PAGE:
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Community members will take care of the Duwamish River during Earth Month | April 13-19, 2022

Volunteers from across the Duwamish River watershed plan to come together to clean up trash, restore native plants, remove invasive species and learn how to better care for the area’s lands and waters on April 16. This is the first time the Duwamish Alive Coalition, an alliance of community members and organizations located in the Duwamish and Green River Valleys, will meet at full capacity after a two-year hiatus due to the coronavirus.

The Earth Month day of action will begin with a welcoming ceremony in front of the Duwamish Longhouse in the village grounds of Hapus. Community members will receive indigenous plans and be invited to learn about the work being done to restore the ecosystem.

According to Sharon Leishman, director of the coalition, the volunteers will participate in a variety of activities, including removing litter from the riverbed on kayaks, restoring local wetlands, participating in guided nature walks and learning about the cultural significance of the river to the Duwamish Tribe and Coast Salish People.

“Having a healthy environment is not only critical to the health of our region, but also for community members who live in South Seattle and Tukwila,” Leishman said.

Leishman says environmental restoration is particularly important for low-income and underserved communities in the South End which often don’t have the same access to nature as more privileged parts of the city.

“A lot of community members don’t have the ability to get in the car and drive to national parks or state parks that are in the mountains,” Leishman said.

South Seattle and King County, including the Duwamish and Green River Valleys, have seen much environmental injustice and industrial pollution. According to a 2016 study by Puget Sound Sage and the University of Washington School of Public Health, South Park and Georgetown neighborhoods are disproportionately affected by air pollution from diesel fuel from trucks and trucks. other vehicles.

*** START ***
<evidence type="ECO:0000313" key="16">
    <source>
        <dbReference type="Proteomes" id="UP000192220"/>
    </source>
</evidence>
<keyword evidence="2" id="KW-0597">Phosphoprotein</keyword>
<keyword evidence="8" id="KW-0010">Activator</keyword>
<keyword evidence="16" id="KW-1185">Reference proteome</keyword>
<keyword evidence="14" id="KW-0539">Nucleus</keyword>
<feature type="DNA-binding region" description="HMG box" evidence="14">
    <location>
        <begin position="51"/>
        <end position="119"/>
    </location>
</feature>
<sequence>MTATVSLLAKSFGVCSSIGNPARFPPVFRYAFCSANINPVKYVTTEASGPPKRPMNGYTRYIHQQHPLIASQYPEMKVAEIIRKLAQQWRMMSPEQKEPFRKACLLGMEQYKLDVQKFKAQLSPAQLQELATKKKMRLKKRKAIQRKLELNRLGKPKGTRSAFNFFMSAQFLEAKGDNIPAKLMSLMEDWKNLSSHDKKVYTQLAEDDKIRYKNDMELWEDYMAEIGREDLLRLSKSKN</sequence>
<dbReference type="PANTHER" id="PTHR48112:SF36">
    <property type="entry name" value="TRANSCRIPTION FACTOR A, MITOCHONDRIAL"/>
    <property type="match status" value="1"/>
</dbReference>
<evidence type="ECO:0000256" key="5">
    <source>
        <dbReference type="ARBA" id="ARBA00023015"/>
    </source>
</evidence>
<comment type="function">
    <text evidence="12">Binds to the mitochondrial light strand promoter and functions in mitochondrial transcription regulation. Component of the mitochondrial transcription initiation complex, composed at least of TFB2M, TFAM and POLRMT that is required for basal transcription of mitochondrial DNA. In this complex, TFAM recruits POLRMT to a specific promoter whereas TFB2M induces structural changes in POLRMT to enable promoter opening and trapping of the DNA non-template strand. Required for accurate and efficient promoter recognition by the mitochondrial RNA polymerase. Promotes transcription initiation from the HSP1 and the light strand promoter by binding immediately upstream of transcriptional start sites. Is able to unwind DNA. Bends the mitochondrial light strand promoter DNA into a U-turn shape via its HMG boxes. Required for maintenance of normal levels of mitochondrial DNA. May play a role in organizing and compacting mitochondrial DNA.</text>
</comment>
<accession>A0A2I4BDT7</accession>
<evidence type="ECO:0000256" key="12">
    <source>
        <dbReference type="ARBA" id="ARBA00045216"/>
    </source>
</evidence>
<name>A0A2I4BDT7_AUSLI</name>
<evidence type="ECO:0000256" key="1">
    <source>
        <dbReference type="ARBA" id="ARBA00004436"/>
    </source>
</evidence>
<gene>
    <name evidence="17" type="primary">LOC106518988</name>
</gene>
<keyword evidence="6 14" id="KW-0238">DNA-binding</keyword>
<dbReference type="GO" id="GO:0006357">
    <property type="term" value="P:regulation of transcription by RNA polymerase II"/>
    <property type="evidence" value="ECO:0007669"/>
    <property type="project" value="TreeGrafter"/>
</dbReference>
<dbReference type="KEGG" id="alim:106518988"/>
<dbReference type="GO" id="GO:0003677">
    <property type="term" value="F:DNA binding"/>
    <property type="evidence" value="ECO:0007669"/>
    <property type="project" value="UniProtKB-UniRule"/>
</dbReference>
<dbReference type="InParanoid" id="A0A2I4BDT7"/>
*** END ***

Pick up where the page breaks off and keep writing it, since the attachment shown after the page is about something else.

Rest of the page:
Parts of the lower Duwamish River are considered one of the most polluted areas in the country, hosting a superfund site, a contaminated area that will require long-term mitigation efforts, as designated by Environmental Protection Agency. The Duwamish River Community Coalition (DRCC), a nonprofit committed to cleanup, protested an attempt by the federal government to scale back efforts to repair the damage in 2021.

In 2021, the Duwamish Alive Coalition organized a limited day of action due to COVID-19, including young people who participated in the kayak cleanup. DRCC Community Engagement and Communications Specialist Magdalena Angel-Cano said the opportunity to be on the kayaks was really important as it allowed young people from underrepresented communities to connect directly with nature .

“A lot of our people don’t know what restoration means. Many do not know how to kayak. Many have never been in the water and have seen the river from the inside,” Angel-Cano said.

In addition to the restoration work, Duwamish Alive will also celebrate the recent awarding of a $220 million federal grant to install a fish passage in the Howard A. Hanson Dam, located on the Green River. Leishman says the passage will dramatically expand salmon habitat, restoring hundreds of acres of spawning grounds upstream.

“The Duwamish River is unique in that we have all five species of salmon in the river, including the Chinook, which is really important to our killer whale,” Leishman said in a 2021 interview.

Guy is Real Change’s staff reporter. Seattleite, he studied at UW. Guy’s writings have been featured in The Stranger and the South Seattle Emerald. Outside of work, Guy enjoys spending his time organizing justice, rock climbing and playing chess.

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